Having had 10 years to sort through my identity crisis, I now ask the question: Why should the word “religious” be an insult? After all, didn’t the Apostle James say “Pure and undefiled religion before God and the Father is this: to visit orphans and widows in their trouble, and to keep oneself unspotted from the world.”

If we take James’ criteria seriously, it takes a significantly moral life to be able to claim that one is religious. Why should the word “religious” have to mean self-righteous and legalistic? I think objections to this term within American evangelicalsim are far more cultural than Biblical. If the word religious or religion means compassion for the poor and an upright life, I hope to God that I get more religious in the years to come. Shouldn’t we all?

Tribute to Steve Irwin

The other night I was watching Barbara Walter’s special on the 10 most fascinating people of 2006. One of the people that Barbara interviewed was Steve Irwin’s wife. I have to say that I was deeply touched by the way that she talked about him. She described the way Steve appreciated the simple things of life and how he allowed his children to role around in the mud and get dirty. He didn’t sweat the small stuff. In the midst of her tears she gave the most honest description of her late husband, “He was fun.” Everything I saw in the interview showed me that this was no Hollywood marriage, nor was their love a fairy tale for the cameras. Everything that I could see was 100% genuine. In a culture with very few healthy celebrity role models, it was very refreshing to see a family where first came love, then came marriage, then came the babies in the baby carriage. Let’s pray that God will raise up more role models to lift the standard in our sex crazed narcissistic culture.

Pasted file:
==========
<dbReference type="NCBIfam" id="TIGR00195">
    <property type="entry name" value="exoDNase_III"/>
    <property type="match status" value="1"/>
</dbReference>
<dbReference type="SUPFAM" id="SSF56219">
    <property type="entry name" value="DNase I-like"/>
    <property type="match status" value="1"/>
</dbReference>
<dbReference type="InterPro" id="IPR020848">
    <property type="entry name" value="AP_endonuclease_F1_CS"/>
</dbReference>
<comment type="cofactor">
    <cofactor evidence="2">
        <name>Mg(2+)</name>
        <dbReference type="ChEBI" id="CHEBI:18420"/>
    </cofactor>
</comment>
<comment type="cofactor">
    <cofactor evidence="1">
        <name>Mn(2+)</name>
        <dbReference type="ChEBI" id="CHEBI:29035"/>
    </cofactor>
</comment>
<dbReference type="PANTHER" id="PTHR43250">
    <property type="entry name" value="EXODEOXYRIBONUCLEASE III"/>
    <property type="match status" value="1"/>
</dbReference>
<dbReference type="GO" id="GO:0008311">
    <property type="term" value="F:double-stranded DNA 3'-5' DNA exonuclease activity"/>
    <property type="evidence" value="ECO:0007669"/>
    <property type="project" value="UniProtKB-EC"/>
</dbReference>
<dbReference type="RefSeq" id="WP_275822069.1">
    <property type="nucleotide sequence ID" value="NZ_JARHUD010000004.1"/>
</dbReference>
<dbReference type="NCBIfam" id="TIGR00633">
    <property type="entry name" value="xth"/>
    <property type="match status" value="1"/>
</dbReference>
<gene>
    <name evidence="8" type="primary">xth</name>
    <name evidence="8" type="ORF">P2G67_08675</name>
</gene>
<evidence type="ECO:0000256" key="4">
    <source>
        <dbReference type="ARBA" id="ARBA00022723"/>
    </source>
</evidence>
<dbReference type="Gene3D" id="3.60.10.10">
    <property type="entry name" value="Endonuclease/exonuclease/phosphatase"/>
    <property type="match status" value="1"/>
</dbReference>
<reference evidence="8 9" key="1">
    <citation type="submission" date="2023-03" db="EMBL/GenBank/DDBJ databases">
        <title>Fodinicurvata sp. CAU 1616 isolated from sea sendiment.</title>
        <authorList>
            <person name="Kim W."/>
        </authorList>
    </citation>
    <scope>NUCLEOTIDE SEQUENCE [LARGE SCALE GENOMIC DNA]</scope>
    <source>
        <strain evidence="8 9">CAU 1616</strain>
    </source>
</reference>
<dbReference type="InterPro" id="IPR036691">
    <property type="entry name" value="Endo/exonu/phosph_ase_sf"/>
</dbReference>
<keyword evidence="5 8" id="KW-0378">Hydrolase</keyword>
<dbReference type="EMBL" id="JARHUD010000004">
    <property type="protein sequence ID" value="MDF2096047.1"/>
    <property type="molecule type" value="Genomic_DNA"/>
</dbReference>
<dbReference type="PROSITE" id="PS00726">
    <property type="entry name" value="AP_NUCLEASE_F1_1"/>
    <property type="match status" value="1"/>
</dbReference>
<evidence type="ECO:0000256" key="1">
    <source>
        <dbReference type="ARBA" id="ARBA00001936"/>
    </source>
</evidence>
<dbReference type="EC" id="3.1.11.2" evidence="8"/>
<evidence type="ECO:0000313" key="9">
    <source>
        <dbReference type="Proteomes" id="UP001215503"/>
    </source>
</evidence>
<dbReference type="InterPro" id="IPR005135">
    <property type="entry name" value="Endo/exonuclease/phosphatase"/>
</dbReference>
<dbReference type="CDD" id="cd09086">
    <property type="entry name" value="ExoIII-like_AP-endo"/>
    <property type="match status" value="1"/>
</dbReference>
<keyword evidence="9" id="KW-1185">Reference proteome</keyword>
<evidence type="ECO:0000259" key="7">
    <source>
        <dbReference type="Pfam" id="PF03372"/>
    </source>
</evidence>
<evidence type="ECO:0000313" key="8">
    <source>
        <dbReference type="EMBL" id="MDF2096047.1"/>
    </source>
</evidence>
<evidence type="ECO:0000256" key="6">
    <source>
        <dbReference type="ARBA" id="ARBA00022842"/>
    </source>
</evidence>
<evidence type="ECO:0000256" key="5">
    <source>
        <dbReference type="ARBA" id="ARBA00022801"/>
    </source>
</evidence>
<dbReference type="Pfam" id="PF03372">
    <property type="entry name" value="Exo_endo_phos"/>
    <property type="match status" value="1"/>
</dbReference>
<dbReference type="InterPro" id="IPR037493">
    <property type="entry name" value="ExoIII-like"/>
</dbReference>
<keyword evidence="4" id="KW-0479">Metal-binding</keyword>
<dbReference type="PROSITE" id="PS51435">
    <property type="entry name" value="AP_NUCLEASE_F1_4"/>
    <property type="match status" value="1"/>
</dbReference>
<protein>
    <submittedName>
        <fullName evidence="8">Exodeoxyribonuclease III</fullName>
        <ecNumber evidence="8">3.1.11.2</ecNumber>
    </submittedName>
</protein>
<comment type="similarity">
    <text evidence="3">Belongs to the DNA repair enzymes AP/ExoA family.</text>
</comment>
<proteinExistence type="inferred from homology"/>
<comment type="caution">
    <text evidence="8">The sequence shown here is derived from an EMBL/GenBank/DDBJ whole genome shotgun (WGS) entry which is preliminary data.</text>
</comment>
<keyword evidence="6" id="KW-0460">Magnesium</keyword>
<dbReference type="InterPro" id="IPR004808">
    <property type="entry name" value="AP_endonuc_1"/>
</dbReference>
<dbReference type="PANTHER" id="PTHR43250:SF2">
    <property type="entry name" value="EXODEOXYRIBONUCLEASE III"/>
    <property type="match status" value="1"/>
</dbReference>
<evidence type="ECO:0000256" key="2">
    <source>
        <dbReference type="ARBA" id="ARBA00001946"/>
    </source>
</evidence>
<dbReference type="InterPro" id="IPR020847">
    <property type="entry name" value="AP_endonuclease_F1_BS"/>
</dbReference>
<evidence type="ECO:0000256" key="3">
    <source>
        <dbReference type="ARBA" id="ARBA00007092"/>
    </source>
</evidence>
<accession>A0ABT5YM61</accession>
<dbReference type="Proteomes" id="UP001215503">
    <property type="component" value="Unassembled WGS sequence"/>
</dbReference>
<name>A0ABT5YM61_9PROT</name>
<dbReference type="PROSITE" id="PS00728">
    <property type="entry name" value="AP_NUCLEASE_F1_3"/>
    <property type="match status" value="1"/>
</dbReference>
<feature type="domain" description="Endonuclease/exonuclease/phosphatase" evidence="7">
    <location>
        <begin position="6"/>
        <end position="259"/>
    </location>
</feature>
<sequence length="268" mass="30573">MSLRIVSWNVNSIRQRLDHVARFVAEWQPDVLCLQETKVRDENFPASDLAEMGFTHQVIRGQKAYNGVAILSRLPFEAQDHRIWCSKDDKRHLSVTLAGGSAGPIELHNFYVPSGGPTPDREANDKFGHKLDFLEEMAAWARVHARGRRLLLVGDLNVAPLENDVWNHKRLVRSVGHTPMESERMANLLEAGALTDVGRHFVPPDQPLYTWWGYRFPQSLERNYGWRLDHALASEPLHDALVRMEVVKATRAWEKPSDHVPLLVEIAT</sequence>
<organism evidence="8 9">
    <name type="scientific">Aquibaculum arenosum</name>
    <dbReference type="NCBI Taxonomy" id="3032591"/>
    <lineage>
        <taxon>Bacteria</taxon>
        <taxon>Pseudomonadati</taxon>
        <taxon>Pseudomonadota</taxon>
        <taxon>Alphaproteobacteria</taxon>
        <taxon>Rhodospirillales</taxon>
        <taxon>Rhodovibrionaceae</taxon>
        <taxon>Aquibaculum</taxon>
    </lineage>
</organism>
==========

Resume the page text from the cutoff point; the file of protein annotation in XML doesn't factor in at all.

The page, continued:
Pakistani Christian hunted by Muslims

This article comes from Pastor Tim, a friend of mine who pastors a church in Missouri. Speaking from the viewpoint of someone who has been to Pakistan twice, I believe every word in this story.

My Friend Hunted by Muslims

Maliq (not his real name) was born and raised as a Muslim in Pakistan. This last weekend he visited my personal family and my church family. We learned a great deal from the story he shared with us.

Maliq was forced to study the Qur’an as a young boy. His instructor would repeatedly bruise him with a stick until he learned the Arabic verses correctly. He grew up believing in Islam but never had peace in his heart.

Eventually he became a military officer, a highly regarded position in Pakistan. Even with this success, including personal servants, he was full of anger and bitterness.

At age 25 everything changed for Maliq. He audibly heard the voice of Jesus speak to him. Soon afterwards he saw Jesus in a vision. He was later to discover that many Muslims have heard or seen Jesus.